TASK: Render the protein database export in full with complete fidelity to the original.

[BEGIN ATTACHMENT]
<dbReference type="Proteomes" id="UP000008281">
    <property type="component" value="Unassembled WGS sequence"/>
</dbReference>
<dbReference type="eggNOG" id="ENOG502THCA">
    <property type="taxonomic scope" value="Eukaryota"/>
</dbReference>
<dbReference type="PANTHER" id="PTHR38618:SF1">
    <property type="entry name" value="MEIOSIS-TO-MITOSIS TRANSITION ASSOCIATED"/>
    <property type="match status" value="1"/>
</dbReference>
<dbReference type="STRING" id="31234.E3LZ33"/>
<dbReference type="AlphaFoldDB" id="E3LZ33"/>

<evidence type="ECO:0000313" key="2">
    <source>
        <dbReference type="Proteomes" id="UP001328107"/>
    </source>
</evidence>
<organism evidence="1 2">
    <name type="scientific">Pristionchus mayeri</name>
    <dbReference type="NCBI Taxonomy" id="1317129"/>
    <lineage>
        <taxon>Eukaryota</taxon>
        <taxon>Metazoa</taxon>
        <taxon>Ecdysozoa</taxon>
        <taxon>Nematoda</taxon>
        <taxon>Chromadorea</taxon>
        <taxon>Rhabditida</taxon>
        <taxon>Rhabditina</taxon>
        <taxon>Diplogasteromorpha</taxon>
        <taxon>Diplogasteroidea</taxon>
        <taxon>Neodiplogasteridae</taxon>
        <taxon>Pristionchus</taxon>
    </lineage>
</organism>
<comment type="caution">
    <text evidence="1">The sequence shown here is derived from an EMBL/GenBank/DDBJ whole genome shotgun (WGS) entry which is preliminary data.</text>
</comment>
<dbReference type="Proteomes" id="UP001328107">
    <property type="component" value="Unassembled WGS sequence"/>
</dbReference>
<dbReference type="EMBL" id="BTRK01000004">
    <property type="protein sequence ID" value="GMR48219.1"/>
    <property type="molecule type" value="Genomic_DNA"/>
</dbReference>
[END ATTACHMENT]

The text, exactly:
<dbReference type="Proteomes" id="UP000008281">
    <property type="component" value="Unassembled WGS sequence"/>
</dbReference>
<dbReference type="eggNOG" id="ENOG502THCA">
    <property type="taxonomic scope" value="Eukaryota"/>
</dbReference>
<dbReference type="PANTHER" id="PTHR38618:SF1">
    <property type="entry name" value="MEIOSIS-TO-MITOSIS TRANSITION ASSOCIATED"/>
    <property type="match status" value="1"/>
</dbReference>
<dbReference type="STRING" id="31234.E3LZ33"/>
<dbReference type="AlphaFoldDB" id="E3LZ33"/>

<evidence type="ECO:0000313" key="2">
    <source>
        <dbReference type="Proteomes" id="UP001328107"/>
    </source>
</evidence>
<organism evidence="1 2">
    <name type="scientific">Pristionchus mayeri</name>
    <dbReference type="NCBI Taxonomy" id="1317129"/>
    <lineage>
        <taxon>Eukaryota</taxon>
        <taxon>Metazoa</taxon>
        <taxon>Ecdysozoa</taxon>
        <taxon>Nematoda</taxon>
        <taxon>Chromadorea</taxon>
        <taxon>Rhabditida</taxon>
        <taxon>Rhabditina</taxon>
        <taxon>Diplogasteromorpha</taxon>
        <taxon>Diplogasteroidea</taxon>
        <taxon>Neodiplogasteridae</taxon>
        <taxon>Pristionchus</taxon>
    </lineage>
</organism>
<comment type="caution">
    <text evidence="1">The sequence shown here is derived from an EMBL/GenBank/DDBJ whole genome shotgun (WGS) entry which is preliminary data.</text>
</comment>
<dbReference type="Proteomes" id="UP001328107">
    <property type="component" value="Unassembled WGS sequence"/>
</dbReference>
<dbReference type="EMBL" id="BTRK01000004">
    <property type="protein sequence ID" value="GMR48219.1"/>
    <property type="molecule type" value="Genomic_DNA"/>
</dbReference>